Thursday, 6 November 2008

What is Local Shared Ministry?

This is a draft of a document the LSM group have been working on. I thought regular blog readers might like a look - and are more than welcome to comment...

Local Shared Ministry in Milton Keynes

What is Local Shared Ministry?

Local Shared Ministry (LSM) is an approach to ministry characterised by three main features:

Local: The emphasis is on the ministry of local Christians who are called, trained, authorised and supported to serve God in their local church and community.

Shared: Lay and ordained Christians share their calling, training, leadership and ministry within mutually supportive teams.

Enabled: Local teams and churches are supported, trained, guided and equipped by the wider church.

Local Shared Ministry (sometimes called Mutual Ministry or Total Ministry) emphasises the importance of locally derived ministry – with the wider church providing support, training and authorisation. In places where it has been developed (including New Zealand and the US) it has often been used in situations where small churches were unable to pay, or attract, a full-time minister. Others have been keen to explore it because it gave them an approach to ministry which they found theologically attractive.

In Auckland Diocese churches are offered the possibility whenever there is a vacancy. Once a church has expressed an interest there is a process of discernment, reflection, training and authorisation which leads to the establishment of a local licensed ministry team which includes lay and ordained people with a variety of different roles. A Ministry Enabler is appointed (quarter time) to support this team in their ongoing development. The church is therefore only expected to pay a quarter of a stipend.

The concept of Local Shared Ministry has a certain attraction in Milton Keynes because we face a situation in which we have rapidly expanding populations, rapidly rising share payments, small churches and a declining number of full-time clergy. It has the potential to be a significant tool in both maintenance and mission and may be invaluable for our mission in newer areas.

In Milton Keynes we are developing our own approach to Local Shared Ministry which is very different from that taken elsewhere.

1. Ecumenical: We’re committed to working ecumenically. This is a very challenging commitment since it means we need to work with a number of different denominational systems, ecclesiologies and patterns of ministry.

2. Organic Development: In some places there is a ‘master plan’ which includes a commitment to Local Shared Ministry. In Milton Keynes, we have agreed that there will be no ‘one size fits all’ master plan for the churches in the city. We would rather encourage bottom-up development within appropriate structures – and this includes the development of LSM.

3. Project Group: We have set up an ecumenical project group to encourage and support the development of Local Shared Ministry across Milton Keynes. This group is keen to concentrate on reflection and discernment rather than definition and control.

4. Communities: We are concentrating on ‘communities’ who are working towards Local Shared Ministry. These communities may be churches, congregations, partnerships, parishes, fresh expressions or missionary groups. We want to encourage and support these communities as they develop.

5. Supervisors and Companions: In New Zealand the denominations deploy ¼ time Ministry Enablers to support, supervise, train and equip local churches. This is a good way of dealing with congregations which are spread out over a wide area but in Milton Keynes the distances are much smaller and people can pop from place to place more easily. We are therefore able to think differently and have decided to appoint ‘companions’ and ‘supervisors’ while also encouraging the use of paid ministry in more creative ways.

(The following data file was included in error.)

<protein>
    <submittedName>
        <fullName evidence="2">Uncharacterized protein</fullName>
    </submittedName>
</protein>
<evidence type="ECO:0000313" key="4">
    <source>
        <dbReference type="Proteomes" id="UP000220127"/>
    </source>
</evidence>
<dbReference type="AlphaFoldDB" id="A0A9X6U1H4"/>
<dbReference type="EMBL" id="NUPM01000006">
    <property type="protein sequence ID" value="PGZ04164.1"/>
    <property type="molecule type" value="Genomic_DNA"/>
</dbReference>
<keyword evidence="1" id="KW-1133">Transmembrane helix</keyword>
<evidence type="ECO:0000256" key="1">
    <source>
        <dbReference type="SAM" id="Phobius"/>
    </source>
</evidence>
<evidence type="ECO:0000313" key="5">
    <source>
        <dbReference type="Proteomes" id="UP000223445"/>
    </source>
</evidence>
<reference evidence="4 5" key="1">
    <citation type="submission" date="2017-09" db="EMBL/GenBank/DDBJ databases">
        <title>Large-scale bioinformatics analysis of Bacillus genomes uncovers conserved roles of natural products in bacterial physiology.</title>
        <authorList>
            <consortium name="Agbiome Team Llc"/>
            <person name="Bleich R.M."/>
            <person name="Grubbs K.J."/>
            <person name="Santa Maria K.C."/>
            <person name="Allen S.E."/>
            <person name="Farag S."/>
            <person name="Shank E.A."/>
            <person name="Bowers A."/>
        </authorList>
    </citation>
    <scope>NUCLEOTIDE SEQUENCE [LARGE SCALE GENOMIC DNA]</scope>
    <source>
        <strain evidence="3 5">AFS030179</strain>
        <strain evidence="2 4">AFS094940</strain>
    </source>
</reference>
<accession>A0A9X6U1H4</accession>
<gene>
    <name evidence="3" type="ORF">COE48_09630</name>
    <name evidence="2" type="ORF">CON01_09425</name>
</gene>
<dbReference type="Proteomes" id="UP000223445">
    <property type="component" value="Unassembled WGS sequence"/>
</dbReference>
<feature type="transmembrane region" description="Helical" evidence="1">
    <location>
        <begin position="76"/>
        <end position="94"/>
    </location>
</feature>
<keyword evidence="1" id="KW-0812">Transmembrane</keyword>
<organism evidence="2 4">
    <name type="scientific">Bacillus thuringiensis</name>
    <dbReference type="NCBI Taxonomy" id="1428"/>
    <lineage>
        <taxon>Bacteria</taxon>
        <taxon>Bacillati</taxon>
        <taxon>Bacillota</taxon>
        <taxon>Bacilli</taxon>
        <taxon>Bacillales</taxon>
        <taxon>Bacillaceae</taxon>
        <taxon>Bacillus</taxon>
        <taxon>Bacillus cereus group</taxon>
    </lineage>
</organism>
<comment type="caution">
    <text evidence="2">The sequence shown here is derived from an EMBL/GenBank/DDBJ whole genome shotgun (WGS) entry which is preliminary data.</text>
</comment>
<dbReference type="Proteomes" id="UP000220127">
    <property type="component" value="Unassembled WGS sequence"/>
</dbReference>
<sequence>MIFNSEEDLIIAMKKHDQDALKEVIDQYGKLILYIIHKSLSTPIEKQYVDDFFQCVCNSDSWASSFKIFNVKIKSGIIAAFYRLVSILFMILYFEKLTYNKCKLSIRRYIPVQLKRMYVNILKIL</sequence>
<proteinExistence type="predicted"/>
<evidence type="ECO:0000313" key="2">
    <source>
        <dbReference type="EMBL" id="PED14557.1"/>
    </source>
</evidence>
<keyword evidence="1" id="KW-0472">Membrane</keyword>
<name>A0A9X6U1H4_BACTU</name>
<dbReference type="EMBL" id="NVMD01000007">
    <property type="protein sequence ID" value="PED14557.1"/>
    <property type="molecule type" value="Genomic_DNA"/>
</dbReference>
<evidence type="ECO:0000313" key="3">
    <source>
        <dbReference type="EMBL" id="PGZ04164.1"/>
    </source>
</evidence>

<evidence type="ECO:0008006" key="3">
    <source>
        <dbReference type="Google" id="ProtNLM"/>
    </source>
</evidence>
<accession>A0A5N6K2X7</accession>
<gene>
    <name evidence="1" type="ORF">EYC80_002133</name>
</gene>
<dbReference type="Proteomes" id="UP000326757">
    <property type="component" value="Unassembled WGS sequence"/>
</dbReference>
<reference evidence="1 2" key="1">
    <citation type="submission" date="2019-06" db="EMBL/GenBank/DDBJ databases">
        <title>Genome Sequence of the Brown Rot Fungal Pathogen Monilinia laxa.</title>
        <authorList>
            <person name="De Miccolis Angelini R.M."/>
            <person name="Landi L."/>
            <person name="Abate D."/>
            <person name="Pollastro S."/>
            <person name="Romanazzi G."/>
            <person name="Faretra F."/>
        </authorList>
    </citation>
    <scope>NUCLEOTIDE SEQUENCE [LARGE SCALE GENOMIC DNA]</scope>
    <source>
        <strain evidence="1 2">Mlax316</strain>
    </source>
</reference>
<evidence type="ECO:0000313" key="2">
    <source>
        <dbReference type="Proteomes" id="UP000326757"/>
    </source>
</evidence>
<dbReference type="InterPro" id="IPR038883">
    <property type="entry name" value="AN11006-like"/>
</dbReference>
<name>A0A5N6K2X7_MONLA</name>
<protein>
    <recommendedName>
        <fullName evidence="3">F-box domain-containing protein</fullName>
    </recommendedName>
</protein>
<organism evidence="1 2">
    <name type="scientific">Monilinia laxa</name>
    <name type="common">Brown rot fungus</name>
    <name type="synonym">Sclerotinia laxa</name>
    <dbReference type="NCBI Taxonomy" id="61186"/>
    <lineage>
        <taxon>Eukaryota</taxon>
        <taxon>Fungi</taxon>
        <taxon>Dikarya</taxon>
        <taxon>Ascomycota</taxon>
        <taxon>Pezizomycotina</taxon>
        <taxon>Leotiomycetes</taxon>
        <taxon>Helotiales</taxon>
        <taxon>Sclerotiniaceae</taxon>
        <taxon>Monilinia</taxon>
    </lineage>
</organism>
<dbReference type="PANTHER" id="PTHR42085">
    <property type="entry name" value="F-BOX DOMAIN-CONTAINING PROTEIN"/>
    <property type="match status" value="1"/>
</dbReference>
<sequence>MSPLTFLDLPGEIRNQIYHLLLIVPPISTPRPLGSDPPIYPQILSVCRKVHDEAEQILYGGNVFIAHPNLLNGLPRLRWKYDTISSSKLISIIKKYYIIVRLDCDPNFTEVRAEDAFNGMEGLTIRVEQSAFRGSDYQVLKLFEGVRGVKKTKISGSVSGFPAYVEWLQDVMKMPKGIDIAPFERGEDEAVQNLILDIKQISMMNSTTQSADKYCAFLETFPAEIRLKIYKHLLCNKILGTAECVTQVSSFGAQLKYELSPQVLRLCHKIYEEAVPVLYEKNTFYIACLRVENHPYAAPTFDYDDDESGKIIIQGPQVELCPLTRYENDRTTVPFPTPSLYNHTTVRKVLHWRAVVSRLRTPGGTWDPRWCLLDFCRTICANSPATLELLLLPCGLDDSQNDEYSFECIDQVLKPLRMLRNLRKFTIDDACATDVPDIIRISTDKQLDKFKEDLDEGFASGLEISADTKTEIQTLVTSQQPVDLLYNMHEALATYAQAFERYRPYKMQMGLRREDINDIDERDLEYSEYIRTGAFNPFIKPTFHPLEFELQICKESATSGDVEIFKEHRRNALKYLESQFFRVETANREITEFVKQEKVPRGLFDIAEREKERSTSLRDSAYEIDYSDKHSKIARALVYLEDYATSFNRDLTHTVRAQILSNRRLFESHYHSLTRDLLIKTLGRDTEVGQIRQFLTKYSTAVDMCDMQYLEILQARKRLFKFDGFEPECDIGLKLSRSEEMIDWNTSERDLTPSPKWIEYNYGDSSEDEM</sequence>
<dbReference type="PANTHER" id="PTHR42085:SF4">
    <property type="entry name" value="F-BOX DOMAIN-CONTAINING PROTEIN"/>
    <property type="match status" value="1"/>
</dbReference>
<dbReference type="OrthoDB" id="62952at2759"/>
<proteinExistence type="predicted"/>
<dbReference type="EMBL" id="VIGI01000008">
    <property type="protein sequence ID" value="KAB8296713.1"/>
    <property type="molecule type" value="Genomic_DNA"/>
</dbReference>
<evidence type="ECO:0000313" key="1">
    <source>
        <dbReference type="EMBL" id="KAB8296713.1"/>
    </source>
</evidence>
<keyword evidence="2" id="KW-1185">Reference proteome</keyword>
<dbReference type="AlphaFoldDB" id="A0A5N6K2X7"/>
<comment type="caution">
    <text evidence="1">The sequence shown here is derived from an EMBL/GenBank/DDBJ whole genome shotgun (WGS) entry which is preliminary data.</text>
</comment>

Local Shared Ministry is:

A Dream: It’s a vision for how the Church might be.

A Way of Doing Church: It’s a way of thinking about Church and ministry in a different way.

A Framework: It’s a set of tools, processes and structures which are there to encourage and support the vision. See the diagram below.

A Journey: It’s a continuing process of walking with God and one another as we explore his call and his mission.

Who are the ministers?

The most common model for churches in the western world is for there to be a single minister or leadership team. These people are the ‘leaders’ or ‘ministers’. Local Shared Ministry is not about setting up a team to support or share ministry with the priest or pastor; it is about recognising that each member is called to be a minister and to share leadership with the whole community.

Some people like to see the designated leaders or ministers as the people at the bottom of a pyramid – supporting those who are doing the real work of the Church in the world. Although this is a wonderful idea, it is not what Local Shared Ministry is about. In Local Shared Ministry all members share the responsibility for supporting one another and acting as ministers in the Church and in the wider world.

Local Shared Ministry requires each person to look to Christ as the head of the Church. LSM communities are mutually supportive groups in which each person seeks to follow Christ as members of one body.

In practice, there may be particular individuals who are called to do certain functions within the community. Some may be set aside for sacramental ministry or to preach. Others may be called to coordinate or facilitate the life of the body. These special functions are always seen as subsets of membership rather than a matter of status or power.

What does LSM Look Like?

1. Ministering Communities

In a Local Shared Ministry community each person is aware that they are part of a ministering community, rather than members of a community gathered around a minister. In other words a Local Shared Ministry community includes lay and ordained people who are all active in service as fellow disciples. In a Local Shared Ministry community all are members, all are ministers and all are leaders.